Also, sometimes they are mixed with third party devices to create wind (fans), smell (perfume emitter) or heat (Heater), which are programmed together with the experience. Visual storytelling is usually in the centre of our work, so we need to make the content engaging and to create a sensation, not just a fun game or interaction.  

    An example of one of our latest creations for Lithuanian Travel is an ethnography inspired experience - The Folklore Flight above Lithuania, which we created fully in 3D using photo scans.  

    FNE: What can you tell us about your animated story of the Gargždai City? 

    Paulius Juočeris: The Gargždai cinematic animation was an experimental animation using 3D motion graphics mixed with 2D illustrations and special effects. It was an interesting experience, because we needed to find a way to cheaply but effectively create a 10-minute animation with a limited budget and timeframe. So, we used a lot of different techniques and programmes to create this “2.5D” animation.   

    FNE: Which Lithuanian games would you single out from your portfolio that have had international success? 

    Paulius Juočeris: We mostly work locally and we don’t create games in classical terms. I would say our last production for Travel Lithuania (Folklore Flight above Lithuania) had the biggest international success because it was showcased at a Vilnius NATO Summit to international guests, where it gained a lot of attention and was well received. It even got an ovation from one of the delegations (I believe it was the delegation from the U.S.). 

    FNE: Are there any films, animations and TV series from Lithuania that are being turned into games or games that are being turned into films, animations or TV series?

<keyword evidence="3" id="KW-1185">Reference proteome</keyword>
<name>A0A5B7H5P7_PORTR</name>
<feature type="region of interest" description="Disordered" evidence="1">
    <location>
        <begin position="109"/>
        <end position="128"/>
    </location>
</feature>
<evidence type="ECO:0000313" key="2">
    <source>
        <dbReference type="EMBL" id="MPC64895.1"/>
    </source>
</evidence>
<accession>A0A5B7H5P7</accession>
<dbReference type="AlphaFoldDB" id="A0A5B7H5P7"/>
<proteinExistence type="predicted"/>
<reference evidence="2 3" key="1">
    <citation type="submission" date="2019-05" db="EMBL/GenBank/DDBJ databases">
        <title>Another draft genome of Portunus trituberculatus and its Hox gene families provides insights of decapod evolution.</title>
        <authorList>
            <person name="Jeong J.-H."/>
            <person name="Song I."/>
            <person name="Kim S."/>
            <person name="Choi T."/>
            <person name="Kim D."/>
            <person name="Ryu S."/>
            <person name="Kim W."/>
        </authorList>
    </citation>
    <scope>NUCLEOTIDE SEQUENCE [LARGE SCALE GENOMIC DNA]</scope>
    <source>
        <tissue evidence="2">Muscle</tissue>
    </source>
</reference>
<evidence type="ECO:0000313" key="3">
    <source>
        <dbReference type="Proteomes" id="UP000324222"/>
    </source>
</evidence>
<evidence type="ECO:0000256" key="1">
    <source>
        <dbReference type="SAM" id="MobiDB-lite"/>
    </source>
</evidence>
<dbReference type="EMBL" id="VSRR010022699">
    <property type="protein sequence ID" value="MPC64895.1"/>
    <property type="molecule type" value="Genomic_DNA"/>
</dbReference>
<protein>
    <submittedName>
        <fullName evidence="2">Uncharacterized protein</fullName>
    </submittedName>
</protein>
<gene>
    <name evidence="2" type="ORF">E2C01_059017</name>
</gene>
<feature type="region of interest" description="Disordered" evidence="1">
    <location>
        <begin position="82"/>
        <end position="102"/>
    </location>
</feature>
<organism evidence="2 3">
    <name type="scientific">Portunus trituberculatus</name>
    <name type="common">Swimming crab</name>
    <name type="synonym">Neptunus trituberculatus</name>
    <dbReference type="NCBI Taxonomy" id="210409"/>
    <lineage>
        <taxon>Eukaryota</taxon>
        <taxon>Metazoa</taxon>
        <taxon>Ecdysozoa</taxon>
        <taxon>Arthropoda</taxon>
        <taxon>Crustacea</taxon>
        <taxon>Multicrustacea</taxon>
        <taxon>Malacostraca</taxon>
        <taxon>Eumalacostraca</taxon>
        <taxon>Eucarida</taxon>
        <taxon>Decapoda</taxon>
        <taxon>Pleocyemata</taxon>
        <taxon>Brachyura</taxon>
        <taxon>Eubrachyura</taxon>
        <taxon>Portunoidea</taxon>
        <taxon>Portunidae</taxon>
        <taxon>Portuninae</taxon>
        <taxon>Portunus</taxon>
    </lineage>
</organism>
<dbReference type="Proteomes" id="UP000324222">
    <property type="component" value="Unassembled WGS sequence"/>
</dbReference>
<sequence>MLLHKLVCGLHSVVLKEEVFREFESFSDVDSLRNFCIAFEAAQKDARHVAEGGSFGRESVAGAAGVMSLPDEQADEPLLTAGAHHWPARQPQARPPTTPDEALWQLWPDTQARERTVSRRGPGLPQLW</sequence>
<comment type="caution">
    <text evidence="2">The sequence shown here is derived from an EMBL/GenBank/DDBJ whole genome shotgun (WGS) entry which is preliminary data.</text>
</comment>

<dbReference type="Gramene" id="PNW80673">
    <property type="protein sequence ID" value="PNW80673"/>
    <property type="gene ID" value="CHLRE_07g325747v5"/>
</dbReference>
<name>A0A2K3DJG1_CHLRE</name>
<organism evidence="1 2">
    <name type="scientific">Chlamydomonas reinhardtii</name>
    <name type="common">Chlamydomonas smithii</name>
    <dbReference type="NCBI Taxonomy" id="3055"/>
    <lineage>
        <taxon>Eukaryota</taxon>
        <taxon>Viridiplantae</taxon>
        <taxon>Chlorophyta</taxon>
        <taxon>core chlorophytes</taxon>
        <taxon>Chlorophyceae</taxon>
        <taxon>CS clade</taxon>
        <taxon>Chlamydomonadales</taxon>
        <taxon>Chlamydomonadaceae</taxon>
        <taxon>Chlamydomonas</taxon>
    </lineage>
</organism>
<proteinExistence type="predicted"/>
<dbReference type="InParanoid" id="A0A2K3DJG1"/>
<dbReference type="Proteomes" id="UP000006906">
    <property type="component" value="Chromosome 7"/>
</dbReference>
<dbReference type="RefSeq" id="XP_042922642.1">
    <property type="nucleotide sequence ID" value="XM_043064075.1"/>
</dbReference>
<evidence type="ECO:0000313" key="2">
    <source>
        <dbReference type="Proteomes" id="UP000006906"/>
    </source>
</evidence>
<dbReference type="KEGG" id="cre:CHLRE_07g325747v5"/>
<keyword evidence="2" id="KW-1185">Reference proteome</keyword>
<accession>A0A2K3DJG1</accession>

Paulius Juočeris: There are separate experiences that are popular, for example Trail of Angels by Kristina Buožytė, a VR experience about Lithuanian famous painter and composer M.K. Čiurlionis. It's very successful, and there is also a film about the composer here.

    I believe there are many more projects being developed or even already on the market, which are based on films or games. Bigger games or films now use VR for promotion and, the other way around, VR is using cinematics and animations to promote VR experiences.   

    FNE: How much is the turnover and how much is the percentage of expected growth in the region? Are there any companies working on both games and film, who are they and what are they doing? 

    Paulius Juočeris: Every year the growth of the game and film industry is rapid in Lithuania. We expect it to grow even further, especially now, when you can start mixing both to create virtual environments to shoot films or commercials. There are already studios that are doing motion capture, virtual productions, gamified, interactive stuff.

    The interest in this area is growing rapidly also because of the need to create more visually stunning content. There are not that many companies in Lithuania that specialise in this, usually it’s a broader portfolio of SFX or games. Our company, however, is now focusing on this. I believe everyone is doing OK; the market is not big, however the need for good quality cinematic content is noticeable.  

    FNE: How do you see the development of the relationship between the film and games industries? 

    Paulius Juočeris: I believe the future is bright, there will be more and more collaborations between them. It's beneficial for both. There are more and more examples of technologies and programmes that are mainly used in the game industry and that are now used in films and viceversa (real time graphic engines, VFX programmes, motion capture, 3D scanning). The creation of virtual sets, virtual photorealistic props and so on. 

    There are even some experiments with films implementing interactivity to create a new experience for the audiences. It’s really thrilling to be a part of this and even think of new ways we can use the tech to make new exciting projects.